From the IRS website tax tips page
Direct deposit is the fast, easy and safe way to receive your tax refund.
Whether you file electronically or on paper, direct deposit gives you access to
your refund faster than a paper check.
Here are four reasons more than 80 million taxpayers chose direct deposit in
option, taxpayers can divide their refunds among as many as three checking or savings
Some banks require both spouses’ names on the account to deposit a tax refund
from a joint return. Check with your bank for their direct deposit
Check the instructions in your tax form for more information about direct
deposit and the split refund option. Helpful tips on both are also available in
IRS Publication 17, Your Federal Income Tax. Publication 17 and IRS Form 8888
are available on IRS.gov or by calling the IRS at 1-800-TAX-FORM
IRS Announces Simplified Option for Claiming Home Office Deduction Starting
This Year; Eligible Home-Based Businesses May Deduct up to $1,500. Effective
for taxable years beginning on or after Jan. 1, 2013 the Internal Revenue Service today announced a simplified option
that many owners of home-based businesses and some home-based workers may use to
figure their deductions for the business use of their homes. The new optional deduction, capped at $1,500
per year based on $5 a square foot for up to 300 square feet, will reduce the paperwork and recordkeeping
burden on small businesses. Though homeowners using the new option cannot depreciate the portion of their
home used in a trade or business, they can claim allowable mortgage interest, real estate taxes and casualty
losses on the home as itemized deductions on Schedule A. These deductions need not be
allocated between personal and business use, as is required under the regular method.
Business expenses unrelated to the home, such as advertising, supplies and wages paid to employees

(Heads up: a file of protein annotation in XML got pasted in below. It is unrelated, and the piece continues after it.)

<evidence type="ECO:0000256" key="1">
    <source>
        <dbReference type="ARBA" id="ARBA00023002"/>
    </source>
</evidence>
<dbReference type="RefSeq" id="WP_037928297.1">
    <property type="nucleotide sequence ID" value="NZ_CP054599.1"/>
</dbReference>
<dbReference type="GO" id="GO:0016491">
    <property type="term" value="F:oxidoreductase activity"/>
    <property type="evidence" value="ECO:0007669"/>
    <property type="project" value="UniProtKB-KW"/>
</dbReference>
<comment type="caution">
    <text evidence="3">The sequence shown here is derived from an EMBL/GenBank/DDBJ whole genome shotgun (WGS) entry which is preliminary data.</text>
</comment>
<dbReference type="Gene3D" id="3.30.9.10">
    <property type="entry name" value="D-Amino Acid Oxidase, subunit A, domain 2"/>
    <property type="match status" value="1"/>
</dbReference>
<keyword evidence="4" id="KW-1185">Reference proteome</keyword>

are still fully deductible. Current restrictions on the home office deduction, such as the requirement
that a home office must be used regularly and exclusively for business and the
limit tied to the income derived from the particular business, still apply under
the new option. The new simplified option is available starting with the 2013 return filed in 2014. This should make it a little more desireable to take the deduction for those of you who do use their home for business but don't want to bother with the extra paperwork required to take the deduction.
For those of you still dealing with possible forclosures or shortsales there is good news.
Congress has extended this provision one year so that it applies for tax year
2013. Unless extended again by Congress, the provision expires for debt cancelled after 2013.
As a reminder, the cancellation of debt (a foreclosure or shortsale) may result in ordinary
income, income from the sale of assets, or both. Many taxpayers are surprised to know that when they are losing there home they may have to pay tax because of it. There are a number of exceptions to this
rule, including cancellation of debt due to bankruptcy, insolvency and qualified principal residence
indebtedness. The exclusion for the cancellation of qualified principal residence indebtedness is limited
to $2 million of acquisition debt. This exclusion was scheduled to expire for tax years after 2012. So, if this is something you think you may have to do then now is the time.
Taxpayer Alert: How to Recognize and Avoid Identity Theft
Washington, DC, (January 28, 2013)
Across the nation, identity thieves are using legitimate information to scam
honest taxpayers, and frequently posing as the IRS to do so. The IRS is taking